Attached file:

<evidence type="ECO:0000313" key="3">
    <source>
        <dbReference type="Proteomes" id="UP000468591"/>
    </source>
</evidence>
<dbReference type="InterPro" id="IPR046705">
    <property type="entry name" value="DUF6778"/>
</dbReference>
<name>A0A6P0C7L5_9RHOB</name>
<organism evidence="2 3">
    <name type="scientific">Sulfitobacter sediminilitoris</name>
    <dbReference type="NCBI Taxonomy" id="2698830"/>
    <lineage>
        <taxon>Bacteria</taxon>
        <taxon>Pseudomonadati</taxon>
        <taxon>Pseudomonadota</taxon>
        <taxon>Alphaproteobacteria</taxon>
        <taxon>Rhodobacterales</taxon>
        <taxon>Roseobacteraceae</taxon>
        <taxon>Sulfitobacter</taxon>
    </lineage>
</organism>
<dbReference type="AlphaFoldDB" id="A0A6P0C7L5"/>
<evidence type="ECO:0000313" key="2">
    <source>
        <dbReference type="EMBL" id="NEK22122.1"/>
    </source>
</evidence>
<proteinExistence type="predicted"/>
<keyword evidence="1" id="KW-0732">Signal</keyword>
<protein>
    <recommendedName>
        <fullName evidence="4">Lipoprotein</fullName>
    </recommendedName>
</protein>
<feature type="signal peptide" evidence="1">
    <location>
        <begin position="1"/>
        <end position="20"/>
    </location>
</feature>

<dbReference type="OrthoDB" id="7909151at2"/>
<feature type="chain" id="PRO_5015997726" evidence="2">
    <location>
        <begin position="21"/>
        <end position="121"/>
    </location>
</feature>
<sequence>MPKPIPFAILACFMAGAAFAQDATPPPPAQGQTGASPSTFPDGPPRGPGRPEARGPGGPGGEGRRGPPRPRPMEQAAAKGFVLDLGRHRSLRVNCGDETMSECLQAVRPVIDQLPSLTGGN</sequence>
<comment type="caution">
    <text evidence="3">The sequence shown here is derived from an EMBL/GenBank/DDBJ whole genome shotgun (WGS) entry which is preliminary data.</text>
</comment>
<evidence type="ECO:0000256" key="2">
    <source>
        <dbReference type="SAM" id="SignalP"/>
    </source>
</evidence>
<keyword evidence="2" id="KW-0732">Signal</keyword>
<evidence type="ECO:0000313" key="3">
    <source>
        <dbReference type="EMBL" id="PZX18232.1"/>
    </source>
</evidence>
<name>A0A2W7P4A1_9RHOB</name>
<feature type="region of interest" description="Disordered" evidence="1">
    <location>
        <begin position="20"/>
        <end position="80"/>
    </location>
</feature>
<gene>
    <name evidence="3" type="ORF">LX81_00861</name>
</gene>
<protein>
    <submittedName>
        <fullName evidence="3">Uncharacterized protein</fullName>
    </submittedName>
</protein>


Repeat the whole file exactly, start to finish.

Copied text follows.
<evidence type="ECO:0000313" key="3">
    <source>
        <dbReference type="Proteomes" id="UP000468591"/>
    </source>
</evidence>
<dbReference type="InterPro" id="IPR046705">
    <property type="entry name" value="DUF6778"/>
</dbReference>
<name>A0A6P0C7L5_9RHOB</name>
<organism evidence="2 3">
    <name type="scientific">Sulfitobacter sediminilitoris</name>
    <dbReference type="NCBI Taxonomy" id="2698830"/>
    <lineage>
        <taxon>Bacteria</taxon>
        <taxon>Pseudomonadati</taxon>
        <taxon>Pseudomonadota</taxon>
        <taxon>Alphaproteobacteria</taxon>
        <taxon>Rhodobacterales</taxon>
        <taxon>Roseobacteraceae</taxon>
        <taxon>Sulfitobacter</taxon>
    </lineage>
</organism>
<dbReference type="AlphaFoldDB" id="A0A6P0C7L5"/>
<evidence type="ECO:0000313" key="2">
    <source>
        <dbReference type="EMBL" id="NEK22122.1"/>
    </source>
</evidence>
<proteinExistence type="predicted"/>
<keyword evidence="1" id="KW-0732">Signal</keyword>
<protein>
    <recommendedName>
        <fullName evidence="4">Lipoprotein</fullName>
    </recommendedName>
</protein>
<feature type="signal peptide" evidence="1">
    <location>
        <begin position="1"/>
        <end position="20"/>
    </location>
</feature>

<dbReference type="OrthoDB" id="7909151at2"/>
<feature type="chain" id="PRO_5015997726" evidence="2">
    <location>
        <begin position="21"/>
        <end position="121"/>
    </location>
</feature>
<sequence>MPKPIPFAILACFMAGAAFAQDATPPPPAQGQTGASPSTFPDGPPRGPGRPEARGPGGPGGEGRRGPPRPRPMEQAAAKGFVLDLGRHRSLRVNCGDETMSECLQAVRPVIDQLPSLTGGN</sequence>
<comment type="caution">
    <text evidence="3">The sequence shown here is derived from an EMBL/GenBank/DDBJ whole genome shotgun (WGS) entry which is preliminary data.</text>
</comment>
<evidence type="ECO:0000256" key="2">
    <source>
        <dbReference type="SAM" id="SignalP"/>
    </source>
</evidence>
<keyword evidence="2" id="KW-0732">Signal</keyword>
<evidence type="ECO:0000313" key="3">
    <source>
        <dbReference type="EMBL" id="PZX18232.1"/>
    </source>
</evidence>
<name>A0A2W7P4A1_9RHOB</name>
<feature type="region of interest" description="Disordered" evidence="1">
    <location>
        <begin position="20"/>
        <end position="80"/>
    </location>
</feature>
<gene>
    <name evidence="3" type="ORF">LX81_00861</name>
</gene>
<protein>
    <submittedName>
        <fullName evidence="3">Uncharacterized protein</fullName>
    </submittedName>
</protein>